This is What We Mean By Justification

To make a way for us to be saved, God sent Christ to live a perfect divine-human life and die an obedient death.  In this way Christ became both the substitute punishment for our sins (Matthew 26:18; I Corinthians 15:3; I Peter 3:18) and the substitute performer of our righteousness (Romans 5:19, 10:4; II Corinthians 5:21; Philippians 3:9).  Therefore, in the courtroom of God, my guilt for sin is removed by Christ’s blood (Ephesians 1:7) and my title to heaven is provided by Christ’s obedience (Romans 5:19).  I am declared just – freed from the punishment of sin and now possessing a title to heaven.  This is what we mean by justification.

– Piper, John; When I Don’t Desire God: How to Fight for Joy; copyright 2004; Crossway Books; Wheaton, Il.; p. 83

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The Great Ground of Joy

This is the great ground of joy in the word of the cross:  Justification is by grace alone (not mixed with our merit), through faith alone (not mixed with our works), on the basis of Christ alone (not mingling his righteousness with ours), to the glory of God alone (not ours.)

– Piper, John; When I Don’t Desire God: How to Fight for Joy; copyright 2004; Crossway Books; Wheaton, Il.; p. 83

They Obviously Needed Assistance

When we say the Bible is infallible in its origin, we are merely ascribing its origin to a God who is infallible.  This is not to say that the Bible writers were intrinsically or in themselves infallible.  They were human beings who, like other humans, proved the axiom Errare humanum est, “To err is human.”  It is precisely because humans are given to error that, for the Bible to be the Word of God, its human authors required assistance in their task.

Sproul, R.C.; Grace Unknown: The Heart of Reformed Theology; Baker Books; Grand Rapids, MI; copyright 1997; p. 46

The Gospel Is For Beleivers and Unbelievers Alike

The Bible’s message, however, is that the gospel is just as necessary for the Christian as for the unbeliever. We are to base the “duty” of discipleship on the gospel, resulting in the practice of a Christ-based acceptance with God and a Spirit-energized approach to the pursuit of holiness.  The so-called duty of discipleship then becomes a joy and a delight even though it requires vigorous effort.  So learn to “preach the gospel to yourself” every day, and in the joy and strength of knowing your sins are forgiven and sin’s dominion is broken, press on to become holy as He is holy.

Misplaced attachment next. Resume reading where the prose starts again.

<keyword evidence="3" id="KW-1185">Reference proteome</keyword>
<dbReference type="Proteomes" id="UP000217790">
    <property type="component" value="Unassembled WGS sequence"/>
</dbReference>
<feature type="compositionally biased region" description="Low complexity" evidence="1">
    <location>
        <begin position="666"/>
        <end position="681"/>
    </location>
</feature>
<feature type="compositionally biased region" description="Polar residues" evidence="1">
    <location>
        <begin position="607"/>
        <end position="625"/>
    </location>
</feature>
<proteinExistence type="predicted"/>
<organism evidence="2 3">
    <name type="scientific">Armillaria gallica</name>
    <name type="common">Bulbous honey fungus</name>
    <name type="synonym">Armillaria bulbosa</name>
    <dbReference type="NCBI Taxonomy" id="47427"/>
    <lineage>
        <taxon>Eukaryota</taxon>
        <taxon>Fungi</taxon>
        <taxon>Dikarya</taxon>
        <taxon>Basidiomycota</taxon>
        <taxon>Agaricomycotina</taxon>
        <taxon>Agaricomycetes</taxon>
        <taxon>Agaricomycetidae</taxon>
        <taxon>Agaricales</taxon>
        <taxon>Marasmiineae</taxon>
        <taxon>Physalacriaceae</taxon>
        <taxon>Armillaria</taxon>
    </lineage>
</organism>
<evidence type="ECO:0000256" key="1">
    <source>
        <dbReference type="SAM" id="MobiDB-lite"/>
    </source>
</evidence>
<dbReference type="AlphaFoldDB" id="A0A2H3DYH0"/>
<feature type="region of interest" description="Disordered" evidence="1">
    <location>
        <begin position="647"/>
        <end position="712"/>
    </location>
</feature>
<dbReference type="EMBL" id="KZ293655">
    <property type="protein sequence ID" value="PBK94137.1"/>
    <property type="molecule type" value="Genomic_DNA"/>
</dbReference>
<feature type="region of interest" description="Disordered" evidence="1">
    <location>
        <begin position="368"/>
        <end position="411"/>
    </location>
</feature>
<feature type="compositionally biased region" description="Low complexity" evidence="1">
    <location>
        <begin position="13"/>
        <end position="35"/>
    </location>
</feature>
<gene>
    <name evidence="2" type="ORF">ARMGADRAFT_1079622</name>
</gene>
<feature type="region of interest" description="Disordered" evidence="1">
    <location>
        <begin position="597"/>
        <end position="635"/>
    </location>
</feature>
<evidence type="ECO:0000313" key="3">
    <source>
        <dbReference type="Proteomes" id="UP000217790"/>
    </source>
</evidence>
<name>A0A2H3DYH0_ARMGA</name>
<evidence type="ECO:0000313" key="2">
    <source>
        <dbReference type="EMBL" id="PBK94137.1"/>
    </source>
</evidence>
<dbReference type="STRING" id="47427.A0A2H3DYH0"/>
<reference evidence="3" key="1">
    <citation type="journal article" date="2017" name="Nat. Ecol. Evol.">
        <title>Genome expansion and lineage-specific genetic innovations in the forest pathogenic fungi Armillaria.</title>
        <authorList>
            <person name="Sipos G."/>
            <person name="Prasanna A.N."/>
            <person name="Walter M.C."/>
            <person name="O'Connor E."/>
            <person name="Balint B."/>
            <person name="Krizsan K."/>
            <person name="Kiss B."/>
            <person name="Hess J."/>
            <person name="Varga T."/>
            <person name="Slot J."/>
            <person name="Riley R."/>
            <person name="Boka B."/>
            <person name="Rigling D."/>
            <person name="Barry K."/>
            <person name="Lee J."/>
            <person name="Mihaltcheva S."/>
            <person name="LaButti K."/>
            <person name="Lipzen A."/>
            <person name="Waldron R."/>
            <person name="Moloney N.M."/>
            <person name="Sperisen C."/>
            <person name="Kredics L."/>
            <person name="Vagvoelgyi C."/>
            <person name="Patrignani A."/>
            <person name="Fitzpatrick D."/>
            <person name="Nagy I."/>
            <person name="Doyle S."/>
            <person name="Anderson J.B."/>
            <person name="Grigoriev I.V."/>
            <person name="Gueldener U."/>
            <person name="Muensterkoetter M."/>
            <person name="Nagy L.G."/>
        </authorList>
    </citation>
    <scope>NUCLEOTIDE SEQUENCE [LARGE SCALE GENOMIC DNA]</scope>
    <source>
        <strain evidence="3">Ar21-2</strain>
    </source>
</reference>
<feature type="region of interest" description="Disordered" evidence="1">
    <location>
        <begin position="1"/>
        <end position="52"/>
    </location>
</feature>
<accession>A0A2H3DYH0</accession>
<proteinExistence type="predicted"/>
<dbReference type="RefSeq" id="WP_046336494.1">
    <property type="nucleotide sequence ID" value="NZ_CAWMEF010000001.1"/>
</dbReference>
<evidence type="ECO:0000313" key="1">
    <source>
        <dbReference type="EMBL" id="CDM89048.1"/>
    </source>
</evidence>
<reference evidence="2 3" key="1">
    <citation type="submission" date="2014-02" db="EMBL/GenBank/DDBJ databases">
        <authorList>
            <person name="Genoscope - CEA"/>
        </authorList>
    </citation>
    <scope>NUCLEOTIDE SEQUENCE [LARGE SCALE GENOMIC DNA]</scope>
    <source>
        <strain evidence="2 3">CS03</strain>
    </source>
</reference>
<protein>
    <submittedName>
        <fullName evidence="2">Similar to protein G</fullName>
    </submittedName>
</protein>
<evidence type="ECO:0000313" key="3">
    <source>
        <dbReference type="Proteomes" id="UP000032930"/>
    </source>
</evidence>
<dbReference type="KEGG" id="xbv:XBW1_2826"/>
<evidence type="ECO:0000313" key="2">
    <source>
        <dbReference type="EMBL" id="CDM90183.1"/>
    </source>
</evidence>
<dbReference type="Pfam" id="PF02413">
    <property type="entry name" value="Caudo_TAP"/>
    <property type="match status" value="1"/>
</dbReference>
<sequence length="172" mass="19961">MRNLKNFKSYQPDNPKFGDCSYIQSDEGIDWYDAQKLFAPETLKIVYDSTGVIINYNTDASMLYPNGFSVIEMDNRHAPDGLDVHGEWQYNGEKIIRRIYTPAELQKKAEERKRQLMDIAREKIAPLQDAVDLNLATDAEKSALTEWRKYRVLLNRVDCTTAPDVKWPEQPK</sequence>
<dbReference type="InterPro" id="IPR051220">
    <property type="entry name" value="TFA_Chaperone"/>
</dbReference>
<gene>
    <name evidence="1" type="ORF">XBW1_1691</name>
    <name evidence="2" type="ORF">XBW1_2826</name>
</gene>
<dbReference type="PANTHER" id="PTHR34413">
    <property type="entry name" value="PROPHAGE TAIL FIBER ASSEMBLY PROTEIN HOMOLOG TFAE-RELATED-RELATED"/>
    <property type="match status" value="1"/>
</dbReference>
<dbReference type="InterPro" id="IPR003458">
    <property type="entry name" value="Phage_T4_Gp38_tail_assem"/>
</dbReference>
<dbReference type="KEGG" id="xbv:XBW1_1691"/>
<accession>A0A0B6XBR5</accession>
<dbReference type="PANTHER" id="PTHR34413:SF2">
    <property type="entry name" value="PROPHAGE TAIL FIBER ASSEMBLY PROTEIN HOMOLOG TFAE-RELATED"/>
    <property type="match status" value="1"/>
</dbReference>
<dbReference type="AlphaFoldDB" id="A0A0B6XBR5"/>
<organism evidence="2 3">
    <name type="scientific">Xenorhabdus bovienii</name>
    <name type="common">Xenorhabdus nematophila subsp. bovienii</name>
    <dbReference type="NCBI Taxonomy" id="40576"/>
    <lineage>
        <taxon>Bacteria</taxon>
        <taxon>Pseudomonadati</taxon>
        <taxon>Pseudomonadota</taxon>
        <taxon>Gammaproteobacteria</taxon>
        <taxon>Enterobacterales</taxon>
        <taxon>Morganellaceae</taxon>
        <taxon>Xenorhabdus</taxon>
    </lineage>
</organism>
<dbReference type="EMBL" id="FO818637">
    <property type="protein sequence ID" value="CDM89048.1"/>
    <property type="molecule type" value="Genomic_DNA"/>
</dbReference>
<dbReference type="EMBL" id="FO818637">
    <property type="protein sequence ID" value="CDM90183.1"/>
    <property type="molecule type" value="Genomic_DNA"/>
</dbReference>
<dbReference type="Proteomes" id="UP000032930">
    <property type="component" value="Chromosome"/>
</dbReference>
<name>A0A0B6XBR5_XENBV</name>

– Bridges, Jerry; The Disciplined of Grace:God’s Role and Our Role in the Pursuit of Holiness; NavPress; Colorado Springs; copyright 1994; p. 231

Adversity is Meant for our Sanctification

So the discipline of adversity is given to us by God as a means of our sanctification.  Our role in this discipline is to respond to it and to acquiesce to whatever God may be doing, even though a particular instance of adversity makes no sense to us.  As we do this we will see in due time the fruit of the Spirit produced in our lives.

– Bridges, Jerry; The Disciplined of Grace:God’s Role and Our Role in the Pursuit of Holiness; NavPress; Colorado Springs; copyright 1994; p. 230

Our Ultimate Hope is not Maturity but Perfection

Our ultimate hope, though, is not in maturity of character in this life, as vauable as that is, but in the perfection of character in eternity.  The Apostle John wrote, “When he appears, we shall be like him, for we shall see him as he is” (I John 3:2).  The often painful process of being transformed into His likeness will be over.  We shall be completely conformed to the likeness of the Lord Jesus Christ.

– Bridges, Jerry; The Disciplined of Grace:God’s Role and Our Role in the Pursuit of Holiness; NavPress; Colorado Springs; copyright 1994; p. 229